Number four: Reality is socially constructed. You can change reality by changing people's perception of reality.

"The world is what I want it to be, or what I make it to be," is the thought of the infantile narcissist. The world is what it is, whether we like it or not. Physical reality (including economic reality) is what it is. Only social reality is socially constructed, and only partly so at that. Physical and economic reality place severe constraints on social (which includes political) reality. If the constraints are ignored, whole societies can collapse. And the collapse can involve suffering and death for large numbers of people.

It is this last idea, that is so pernicious. And because the other three are often used to justify the fourth, they are pernicious, too.

Of course, as a Christian, I don't think it either necessary or possible for us to know all there is to know about Absolute Reality. Rather, I take comfort in the belief that Absolute Reality knows us.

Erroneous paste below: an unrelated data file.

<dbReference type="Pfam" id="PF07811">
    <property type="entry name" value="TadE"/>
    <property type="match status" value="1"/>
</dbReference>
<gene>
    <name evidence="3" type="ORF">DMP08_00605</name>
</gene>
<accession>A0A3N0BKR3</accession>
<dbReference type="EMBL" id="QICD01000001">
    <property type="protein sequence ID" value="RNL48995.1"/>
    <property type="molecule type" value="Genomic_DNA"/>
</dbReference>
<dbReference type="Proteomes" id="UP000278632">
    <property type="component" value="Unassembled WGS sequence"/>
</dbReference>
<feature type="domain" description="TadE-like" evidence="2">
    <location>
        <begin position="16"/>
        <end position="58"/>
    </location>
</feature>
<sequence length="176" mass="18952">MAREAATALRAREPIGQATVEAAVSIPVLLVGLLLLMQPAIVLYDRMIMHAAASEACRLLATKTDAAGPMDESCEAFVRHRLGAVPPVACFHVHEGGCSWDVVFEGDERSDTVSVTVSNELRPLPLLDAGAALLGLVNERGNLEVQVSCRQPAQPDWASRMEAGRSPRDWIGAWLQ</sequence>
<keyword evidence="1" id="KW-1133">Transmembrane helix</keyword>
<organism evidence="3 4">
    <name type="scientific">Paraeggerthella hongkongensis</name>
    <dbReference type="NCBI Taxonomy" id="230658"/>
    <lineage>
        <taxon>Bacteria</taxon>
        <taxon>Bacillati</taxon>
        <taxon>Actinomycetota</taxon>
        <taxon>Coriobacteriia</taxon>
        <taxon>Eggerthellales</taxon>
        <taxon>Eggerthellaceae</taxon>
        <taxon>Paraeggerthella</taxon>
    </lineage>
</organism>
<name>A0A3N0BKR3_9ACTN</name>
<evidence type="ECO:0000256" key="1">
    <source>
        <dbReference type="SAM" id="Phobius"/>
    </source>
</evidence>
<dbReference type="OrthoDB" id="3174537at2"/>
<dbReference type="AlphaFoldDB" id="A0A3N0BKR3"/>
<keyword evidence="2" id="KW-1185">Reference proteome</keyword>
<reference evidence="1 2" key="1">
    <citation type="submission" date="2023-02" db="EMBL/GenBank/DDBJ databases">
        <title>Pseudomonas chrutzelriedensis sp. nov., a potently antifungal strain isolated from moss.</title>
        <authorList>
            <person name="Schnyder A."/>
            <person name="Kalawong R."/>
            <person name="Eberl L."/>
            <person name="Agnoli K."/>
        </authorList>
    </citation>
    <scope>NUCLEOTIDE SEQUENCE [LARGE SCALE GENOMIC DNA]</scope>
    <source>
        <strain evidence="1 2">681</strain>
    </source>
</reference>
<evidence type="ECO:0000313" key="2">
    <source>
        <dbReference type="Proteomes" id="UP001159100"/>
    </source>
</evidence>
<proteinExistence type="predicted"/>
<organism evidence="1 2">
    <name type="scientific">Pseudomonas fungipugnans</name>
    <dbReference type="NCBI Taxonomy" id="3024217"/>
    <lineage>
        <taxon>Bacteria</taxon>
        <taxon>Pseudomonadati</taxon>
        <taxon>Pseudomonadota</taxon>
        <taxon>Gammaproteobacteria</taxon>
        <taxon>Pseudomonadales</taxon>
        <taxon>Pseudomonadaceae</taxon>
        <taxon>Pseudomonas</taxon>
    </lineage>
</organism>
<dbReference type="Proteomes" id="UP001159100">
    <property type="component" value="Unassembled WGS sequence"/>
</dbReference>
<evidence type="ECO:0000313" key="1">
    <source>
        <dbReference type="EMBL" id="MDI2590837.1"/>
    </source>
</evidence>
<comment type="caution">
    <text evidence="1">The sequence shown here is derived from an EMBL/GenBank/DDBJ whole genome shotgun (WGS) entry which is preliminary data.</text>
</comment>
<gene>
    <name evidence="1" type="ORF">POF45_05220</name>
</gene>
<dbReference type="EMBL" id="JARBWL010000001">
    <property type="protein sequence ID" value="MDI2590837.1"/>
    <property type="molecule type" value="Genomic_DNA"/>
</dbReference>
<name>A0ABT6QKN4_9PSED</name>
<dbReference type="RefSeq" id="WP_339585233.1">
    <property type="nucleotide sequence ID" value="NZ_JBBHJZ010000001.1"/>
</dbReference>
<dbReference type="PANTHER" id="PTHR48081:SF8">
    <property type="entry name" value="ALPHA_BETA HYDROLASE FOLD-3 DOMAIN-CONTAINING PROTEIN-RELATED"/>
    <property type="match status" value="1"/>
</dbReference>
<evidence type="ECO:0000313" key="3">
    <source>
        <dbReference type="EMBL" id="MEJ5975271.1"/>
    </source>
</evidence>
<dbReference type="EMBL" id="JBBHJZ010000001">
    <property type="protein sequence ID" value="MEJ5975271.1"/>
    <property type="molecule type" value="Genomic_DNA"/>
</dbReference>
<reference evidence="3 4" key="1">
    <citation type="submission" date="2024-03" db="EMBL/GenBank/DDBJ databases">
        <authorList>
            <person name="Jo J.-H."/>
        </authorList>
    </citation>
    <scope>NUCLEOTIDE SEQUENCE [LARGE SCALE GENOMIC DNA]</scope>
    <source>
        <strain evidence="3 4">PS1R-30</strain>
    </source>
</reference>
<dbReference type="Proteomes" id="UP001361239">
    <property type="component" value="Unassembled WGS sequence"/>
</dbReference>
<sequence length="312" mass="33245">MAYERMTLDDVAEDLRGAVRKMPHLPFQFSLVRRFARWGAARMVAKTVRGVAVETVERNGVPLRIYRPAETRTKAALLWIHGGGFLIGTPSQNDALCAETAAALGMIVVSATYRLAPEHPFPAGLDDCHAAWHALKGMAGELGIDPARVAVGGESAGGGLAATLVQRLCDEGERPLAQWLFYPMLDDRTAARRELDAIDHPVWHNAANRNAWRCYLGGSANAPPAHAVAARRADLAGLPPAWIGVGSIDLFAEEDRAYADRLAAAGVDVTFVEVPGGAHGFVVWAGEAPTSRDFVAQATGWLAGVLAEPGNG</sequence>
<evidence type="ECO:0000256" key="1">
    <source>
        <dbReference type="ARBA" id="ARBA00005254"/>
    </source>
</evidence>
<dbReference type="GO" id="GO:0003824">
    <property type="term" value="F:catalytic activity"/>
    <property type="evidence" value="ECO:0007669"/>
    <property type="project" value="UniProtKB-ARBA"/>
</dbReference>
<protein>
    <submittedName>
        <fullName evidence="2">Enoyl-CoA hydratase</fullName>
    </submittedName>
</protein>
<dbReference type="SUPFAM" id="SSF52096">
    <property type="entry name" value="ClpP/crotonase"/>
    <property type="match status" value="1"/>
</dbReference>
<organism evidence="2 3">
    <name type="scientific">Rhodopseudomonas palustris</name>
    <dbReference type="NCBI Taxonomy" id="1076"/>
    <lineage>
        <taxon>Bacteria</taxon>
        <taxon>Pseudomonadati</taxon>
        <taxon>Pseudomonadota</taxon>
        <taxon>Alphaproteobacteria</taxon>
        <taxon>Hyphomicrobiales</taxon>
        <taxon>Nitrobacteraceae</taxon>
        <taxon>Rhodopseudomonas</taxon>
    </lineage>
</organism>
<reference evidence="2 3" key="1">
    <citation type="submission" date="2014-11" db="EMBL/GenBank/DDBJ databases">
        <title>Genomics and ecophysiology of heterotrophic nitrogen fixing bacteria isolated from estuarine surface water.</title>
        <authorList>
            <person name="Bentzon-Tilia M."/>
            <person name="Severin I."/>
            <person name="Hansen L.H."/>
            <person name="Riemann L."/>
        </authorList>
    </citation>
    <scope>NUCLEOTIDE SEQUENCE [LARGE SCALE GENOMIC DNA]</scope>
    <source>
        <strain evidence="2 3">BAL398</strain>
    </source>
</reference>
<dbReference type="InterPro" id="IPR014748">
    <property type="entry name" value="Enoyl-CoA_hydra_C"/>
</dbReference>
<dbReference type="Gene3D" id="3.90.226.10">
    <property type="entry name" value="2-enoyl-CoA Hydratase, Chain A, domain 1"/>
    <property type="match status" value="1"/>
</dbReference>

On the other hand, there are many of my fellow Christians who say that everything we need to know about Absolute Reality is in the Bible, literally interpreted.

I dispute both parts of that conjecture. First if everything we needed to know about Absolute Reality were in the Bible, we would not have to live and die. God could just recite it to us without our having to take on our present mortal forms. There is an experiential component to Absolute Reality which must be lived. Second, if you interpret the Bible literally, then the firmament that is referred to in Genesis is a translation of a Hebrew word that means a piece of metal that God hammered into a thin, but gigantic sheet. We've been going up to the sky for a hundred years now. The only sheet metal around is the space junk we've left up there.